Five great books on fashion and costume!

It’s no secret that I love fashion and costume— both their current trends and impact, in addition to the history behind clothing, are vastly interesting topics! Likewise, I have a keen passion for books! Thus, I have accrued quite a collection of the printed word in regards to what we wear and why we wear it.

BOOKS, BOOKS, BOOKS!
BOOKS, BOOKS, BOOKS!

If you’re looking for a fashion book for either informative purposes or simply to look at its lovely pictures, check out some of these suggestions!

**NOTE: I selected books that are still in print, or at least are still readily available, as opposed to lesser-available and/or out-of-print books. There are myriad books on costume and fashion, and many are, sadly, difficult to procure because they’re no longer in print. I’m also only referencing books that I currently own. There are many that I hope to eventually study and read and, if you have additional suggestions, I’d love for you to leave a comment at the end of this article!**

Costume and Fashion (Fifth Edition) (World of Art), by James Laver and Amy de la Haye.

An affordable, overall historical, account of costume — starting with Mesopotamia and Egypt an ending in the twenty-first century — Costume and Fashion is great for a fast reference. It is not, however, what I would consider a comprehensive book — there are designers and names I’d like to see in the book, but they aren’t there — but it IS relatively inexpensive and provides primary, secondary and tertiary reference material all in one small book!

An easy-to-use fashion history reference.
An easy-to-use fashion history reference.

A Dictionary of Costume and Fashion: Historic and Modern, by Mary Brooks Picken.

As the title would imply, this book is lot of words. But it’s a nice starting point for a general fashion reference and research. The images are mostly quaint, stylized, black-and-white drawings, instead of photos of extant garments, but there is a section in the middle of Dictionary with black-and-white images of primary and secondary references (albeit, they’re a little difficult to see. One might try taking the information from the captions and doing a search for colored images, if you need them). I like this book because it has everything from silhouette descriptions to a variety of hat shapes and even types of hand stitches, so it is pretty thorough in its overall content.

A handy little book!
A handy little book!

Fashion: A History from the 18th to the 20th Century (2 Volume Set), by The Kyoto Costume Institute.

This set of books have full-color images of extant garments galore! A great reference for drawing and design of Western garments, Japan’s Kyoto Costume institute never fails to inspire with its amazing images and information. They also have a really amazing online archive available. This IS technically a two-book set, but they just couldn’t have fit all that awesome into a single book (it would be SUPER unwieldy).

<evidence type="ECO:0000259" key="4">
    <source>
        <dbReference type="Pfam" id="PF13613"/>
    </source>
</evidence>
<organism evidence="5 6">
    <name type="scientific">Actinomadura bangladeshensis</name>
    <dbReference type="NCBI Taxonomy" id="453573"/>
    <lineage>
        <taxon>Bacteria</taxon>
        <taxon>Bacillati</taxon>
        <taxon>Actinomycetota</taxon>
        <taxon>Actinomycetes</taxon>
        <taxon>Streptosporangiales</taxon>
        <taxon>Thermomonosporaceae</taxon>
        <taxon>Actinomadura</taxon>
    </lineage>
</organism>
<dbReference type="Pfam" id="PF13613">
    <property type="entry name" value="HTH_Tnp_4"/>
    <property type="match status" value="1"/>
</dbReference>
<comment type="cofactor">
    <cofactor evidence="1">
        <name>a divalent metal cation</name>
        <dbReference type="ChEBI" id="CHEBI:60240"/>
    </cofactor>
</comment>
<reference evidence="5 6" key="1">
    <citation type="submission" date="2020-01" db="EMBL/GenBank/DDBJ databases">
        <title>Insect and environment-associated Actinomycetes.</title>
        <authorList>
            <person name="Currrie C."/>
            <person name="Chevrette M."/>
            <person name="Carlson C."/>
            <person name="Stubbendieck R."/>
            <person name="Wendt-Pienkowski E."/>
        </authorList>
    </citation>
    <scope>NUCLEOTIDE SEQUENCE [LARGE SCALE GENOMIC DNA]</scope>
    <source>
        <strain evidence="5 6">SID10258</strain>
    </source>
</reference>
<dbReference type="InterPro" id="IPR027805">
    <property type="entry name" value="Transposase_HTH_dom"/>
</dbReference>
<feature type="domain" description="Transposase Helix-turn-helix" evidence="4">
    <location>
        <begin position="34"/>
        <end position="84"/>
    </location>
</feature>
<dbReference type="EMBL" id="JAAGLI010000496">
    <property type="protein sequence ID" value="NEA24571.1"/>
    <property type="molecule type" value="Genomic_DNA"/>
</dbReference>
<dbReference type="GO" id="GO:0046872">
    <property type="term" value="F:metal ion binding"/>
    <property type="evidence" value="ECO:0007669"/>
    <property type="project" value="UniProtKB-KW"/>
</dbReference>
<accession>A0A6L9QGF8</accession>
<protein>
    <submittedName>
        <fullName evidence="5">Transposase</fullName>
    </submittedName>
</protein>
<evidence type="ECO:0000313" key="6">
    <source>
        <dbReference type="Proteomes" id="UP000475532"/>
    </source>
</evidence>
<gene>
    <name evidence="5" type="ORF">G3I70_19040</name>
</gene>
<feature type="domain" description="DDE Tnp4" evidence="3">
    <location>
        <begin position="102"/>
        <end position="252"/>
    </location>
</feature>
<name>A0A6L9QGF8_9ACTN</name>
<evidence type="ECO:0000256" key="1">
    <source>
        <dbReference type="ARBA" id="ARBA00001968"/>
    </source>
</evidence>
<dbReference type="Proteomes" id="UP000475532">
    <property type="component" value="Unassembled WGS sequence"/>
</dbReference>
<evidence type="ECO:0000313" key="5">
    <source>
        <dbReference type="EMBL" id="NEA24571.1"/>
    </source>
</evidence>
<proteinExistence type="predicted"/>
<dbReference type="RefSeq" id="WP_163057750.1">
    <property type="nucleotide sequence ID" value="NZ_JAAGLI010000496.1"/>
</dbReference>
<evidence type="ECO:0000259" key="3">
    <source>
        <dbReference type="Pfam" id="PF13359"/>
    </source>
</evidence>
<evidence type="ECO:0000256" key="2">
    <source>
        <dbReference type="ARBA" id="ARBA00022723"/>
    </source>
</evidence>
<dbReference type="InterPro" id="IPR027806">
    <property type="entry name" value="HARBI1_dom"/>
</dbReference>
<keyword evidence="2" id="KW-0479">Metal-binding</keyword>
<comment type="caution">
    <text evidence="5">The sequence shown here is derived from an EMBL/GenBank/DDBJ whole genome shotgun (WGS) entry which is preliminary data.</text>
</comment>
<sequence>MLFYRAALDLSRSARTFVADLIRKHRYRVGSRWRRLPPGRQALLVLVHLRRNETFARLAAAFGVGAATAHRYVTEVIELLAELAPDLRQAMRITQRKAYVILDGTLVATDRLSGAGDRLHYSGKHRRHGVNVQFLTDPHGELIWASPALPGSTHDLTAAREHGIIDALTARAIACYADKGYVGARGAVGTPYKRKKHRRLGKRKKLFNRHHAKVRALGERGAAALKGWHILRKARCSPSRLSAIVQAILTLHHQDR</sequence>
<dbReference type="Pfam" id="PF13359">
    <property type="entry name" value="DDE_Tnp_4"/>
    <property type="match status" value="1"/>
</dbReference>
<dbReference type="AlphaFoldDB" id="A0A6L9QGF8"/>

This book is like candy to me.
This book is like candy to me.

Shoes: A History from Sandals to Sneakers, edited by Giorgio Riello and Peter McNeil.

Love ’em or hate ’em, shoes have a fascinating historical context. This text has beautiful color images in addition to text explaining everything from, well, sandals to sneakers. Vintage advertisements, shoes in relation to art history, diagrams of famous shoemakers’ designs and photographs of all sorts of footwear are all included in this delightful book.

A well-heeled book.
A well-heeled book.

The Corset: A Cultural History, by Valerie Steele.

Just like the stiletto shoe, corsets seem to have a polarizing effect on people.  Whether or not you find corsets beautiful or barbaric, however, there is an engrossing history behind the garment. Written by the grand dame of costume history and director of the Museum at the Fashion Institute of Technology in New York City, herself, Valerie Steele, The Corset is a well- crafted a thoughtfully-researched book. The text broaches the garment’s historical journey through its modern incarnations and the cultural implications in-between.

Valerie Steele? Of corset's a great book!
Valerie Steele? Of corset’s a great book!

 


This list could continue ad nauseam, but five books will suffice for the time-being. Also, I am always looking for new books to explore, and am especially interested in expanding my fashion knowledge to outside the Eurocentric realm of most publications, so if you have suggestions, please do leave a comment below!

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